Gabi.jpgGabriela Buccini is an Associate Researcher Scientist at the Yale School of Public Health. She is an International Board Certified Lactation Consultant (IBCLC) certified by IBLCE®. She obtained her MPH and Ph.D. in Nutrition in Public Health from the School of Public Health, University of São Paulo, Brazil. Gabriela’s current research focuses on implementation science, scale-up of breastfeeding and early childhood development programs. Gabriela’s goals as Trainee Mentorship Series coordinator will be to (1) engage ISRHML senior members from basic and applied science to discuss topics related to human milk and lactation also broader themes as career development and grant/fund application; and (2) engage TIG members who had successfully completed their trainee expansion programme (TEP) to share their findings and how this experience has impacted their career development.


Member Recruitment and Social Media Chair, 2019 – 2021: Ezgi Özcan​​​​​​​

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Ezgi is a Ph.D. candidate at the Sela Lab in Food Science at the University of Massachusetts
Amherst. Her research is based on the metabolism of human milk oligosaccharides by
infant gut microbes. She is interested in developing models to mimic microbe-microbe
interactions towards understanding the associations between human milk and infant
health. At the same time, she is a graduate certificate student in Feminist Studies at
Women, Gender, Sexuality Studies department, in which she bridges women’s and
feminist studies theories with her research in human milk and lactation. As a TIGer, her
goals for Social Media/Recruitment, is to use social media as a transitioning platform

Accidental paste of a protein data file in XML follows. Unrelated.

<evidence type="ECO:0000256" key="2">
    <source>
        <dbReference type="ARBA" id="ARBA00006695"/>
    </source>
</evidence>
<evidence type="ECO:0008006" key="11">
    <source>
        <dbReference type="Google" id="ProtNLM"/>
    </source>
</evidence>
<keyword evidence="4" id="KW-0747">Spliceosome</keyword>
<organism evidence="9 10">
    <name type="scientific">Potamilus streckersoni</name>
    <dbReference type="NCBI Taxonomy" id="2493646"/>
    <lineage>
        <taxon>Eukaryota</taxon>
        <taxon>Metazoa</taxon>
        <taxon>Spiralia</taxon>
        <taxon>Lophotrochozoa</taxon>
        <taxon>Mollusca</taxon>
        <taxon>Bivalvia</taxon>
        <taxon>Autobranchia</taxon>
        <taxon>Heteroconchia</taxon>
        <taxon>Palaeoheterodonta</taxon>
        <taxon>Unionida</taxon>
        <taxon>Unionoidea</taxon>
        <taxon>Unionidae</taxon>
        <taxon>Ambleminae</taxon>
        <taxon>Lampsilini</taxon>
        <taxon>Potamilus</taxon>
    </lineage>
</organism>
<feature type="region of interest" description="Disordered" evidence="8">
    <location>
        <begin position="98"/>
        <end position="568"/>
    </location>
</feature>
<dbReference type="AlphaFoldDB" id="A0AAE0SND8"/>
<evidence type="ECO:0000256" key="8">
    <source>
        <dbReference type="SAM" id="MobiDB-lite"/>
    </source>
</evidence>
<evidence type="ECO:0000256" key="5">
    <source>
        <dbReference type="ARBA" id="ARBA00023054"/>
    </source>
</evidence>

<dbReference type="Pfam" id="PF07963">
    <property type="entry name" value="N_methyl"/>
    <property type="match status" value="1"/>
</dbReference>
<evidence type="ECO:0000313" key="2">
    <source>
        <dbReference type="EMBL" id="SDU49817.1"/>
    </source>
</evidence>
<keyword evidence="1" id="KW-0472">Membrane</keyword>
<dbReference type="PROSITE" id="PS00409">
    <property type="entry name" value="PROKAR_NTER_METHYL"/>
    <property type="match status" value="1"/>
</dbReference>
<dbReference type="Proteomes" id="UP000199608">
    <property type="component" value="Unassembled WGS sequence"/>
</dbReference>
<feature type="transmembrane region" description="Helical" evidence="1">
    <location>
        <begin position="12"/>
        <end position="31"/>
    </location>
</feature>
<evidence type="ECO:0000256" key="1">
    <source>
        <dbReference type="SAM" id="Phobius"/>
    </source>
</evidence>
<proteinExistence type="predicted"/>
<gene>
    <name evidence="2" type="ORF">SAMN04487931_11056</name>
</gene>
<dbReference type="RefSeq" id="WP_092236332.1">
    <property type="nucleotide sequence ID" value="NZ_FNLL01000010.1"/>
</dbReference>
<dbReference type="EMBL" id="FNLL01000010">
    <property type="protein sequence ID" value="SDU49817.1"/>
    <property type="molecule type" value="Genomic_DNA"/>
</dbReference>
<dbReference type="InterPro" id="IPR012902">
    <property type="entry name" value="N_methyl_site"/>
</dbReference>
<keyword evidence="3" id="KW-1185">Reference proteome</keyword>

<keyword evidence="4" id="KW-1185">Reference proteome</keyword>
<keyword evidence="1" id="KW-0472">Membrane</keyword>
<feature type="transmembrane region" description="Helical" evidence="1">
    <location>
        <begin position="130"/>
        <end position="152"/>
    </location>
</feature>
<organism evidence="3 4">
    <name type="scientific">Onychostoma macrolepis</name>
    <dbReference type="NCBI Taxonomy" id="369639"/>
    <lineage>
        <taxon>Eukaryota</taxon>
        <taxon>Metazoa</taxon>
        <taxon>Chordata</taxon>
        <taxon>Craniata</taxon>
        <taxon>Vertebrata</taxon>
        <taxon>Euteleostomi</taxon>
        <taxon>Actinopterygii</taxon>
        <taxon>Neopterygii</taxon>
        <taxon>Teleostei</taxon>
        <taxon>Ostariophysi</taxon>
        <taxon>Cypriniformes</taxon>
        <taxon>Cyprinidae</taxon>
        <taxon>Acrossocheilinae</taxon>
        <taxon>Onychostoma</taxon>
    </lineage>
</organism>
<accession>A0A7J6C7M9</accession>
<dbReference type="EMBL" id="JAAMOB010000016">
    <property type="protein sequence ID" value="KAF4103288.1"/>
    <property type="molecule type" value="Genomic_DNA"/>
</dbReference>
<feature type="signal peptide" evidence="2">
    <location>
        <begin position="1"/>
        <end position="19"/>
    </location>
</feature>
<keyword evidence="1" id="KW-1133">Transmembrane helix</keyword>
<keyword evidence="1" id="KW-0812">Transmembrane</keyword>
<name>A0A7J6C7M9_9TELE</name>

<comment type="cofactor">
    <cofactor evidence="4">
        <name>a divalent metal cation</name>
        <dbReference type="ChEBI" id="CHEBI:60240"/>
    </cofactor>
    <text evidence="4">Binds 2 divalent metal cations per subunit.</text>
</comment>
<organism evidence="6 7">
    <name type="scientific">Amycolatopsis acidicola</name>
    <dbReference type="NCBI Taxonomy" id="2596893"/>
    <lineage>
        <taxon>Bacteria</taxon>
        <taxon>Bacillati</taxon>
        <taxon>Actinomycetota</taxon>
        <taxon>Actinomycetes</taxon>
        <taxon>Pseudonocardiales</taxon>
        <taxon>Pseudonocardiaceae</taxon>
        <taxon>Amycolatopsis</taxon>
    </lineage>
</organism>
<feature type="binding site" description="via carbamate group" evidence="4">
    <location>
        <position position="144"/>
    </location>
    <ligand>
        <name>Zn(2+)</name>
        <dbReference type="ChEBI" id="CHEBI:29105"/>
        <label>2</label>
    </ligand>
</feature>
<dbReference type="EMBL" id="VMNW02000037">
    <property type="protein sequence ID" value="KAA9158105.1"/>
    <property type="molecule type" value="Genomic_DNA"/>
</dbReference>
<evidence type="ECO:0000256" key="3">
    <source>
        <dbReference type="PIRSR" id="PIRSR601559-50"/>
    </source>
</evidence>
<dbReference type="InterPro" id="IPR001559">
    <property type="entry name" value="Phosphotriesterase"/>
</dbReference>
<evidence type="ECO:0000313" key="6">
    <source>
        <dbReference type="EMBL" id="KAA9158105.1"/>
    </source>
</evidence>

between the TIGers and ISHRML expertise or a discussion board on research
struggles, and scientific methodological debates and concerns that help TIGers
collectively grow their knowledge and encourage TIGers to stay connected.


Blog/Newsletter Editor, 2019 – 2021: Laura Galante

IMG_20190421_160741.jpg​​​​​​​Laura is a Ph.D. candidate in Biomedical Science at the Liggins Institute, University of Auckland in New Zealand.  Laura has obtained her BSc in Biology from the University of Trieste and her MSc in Biology Applied to Human Nutrition from the University of Milan in Italy, spending one year at the Hugh Sinclair Unit of Human Nutrition in the University of Reading, where she carried out the research for her MSc thesis. Laura’s experience in human lactation research began in 2017 with her Ph.D., when, given the possibility to choose what to work on, she decided that she wanted to study infant nutrition and human milk. At the Liggins Institute, Laura is studying how maternal and infant characteristics, specifically infant sex, contribute to defining specific hormonal ‘fingerprints’ in maternal milk and whether these are associated with infant growth outcomes. Starting human milk research from scratch, Laura has optimized several assays for specific use on human milk and written protocols and guidelines for human milk sampling. After she started working as a teaching assistant at the University of Auckland, Laura is set on pursuing a career in academia and science communication.


Advisor, 2019-2020: Dr. Sarah Taylor

Taylor photo winter.jpgDr. Sarah Taylor is an associate professor of Pediatrics and the Director of Clinical Research for the Division of Neonatology at Yale School of Medicine. Prior to joining Yale, she was an associate professor at the Medical University of South Carolina where she also performed her pediatric residency, neonatal fellowship, and received a Masters’ in Clinical Science. She started the Mother’s Milk Bank of South Carolina in 2015. Dr. Taylor’s research centers on infant nutrition and growth with a special focus and human milk and lactation. In the past, she has received NIH funding to study the effect of vitamin D health on preterm infant bone development and investigate interventions to support preterm infant breastfeeding through the first postnatal year. Currently, Dr. Taylor explores the behavioral and biologic influences on mother’s milk production including methods to mitigate disparities and studies preterm infant gut health and development related to nutritional exposures. She is very excited to play a role in global human milk and lactation research development as a TIG advisor!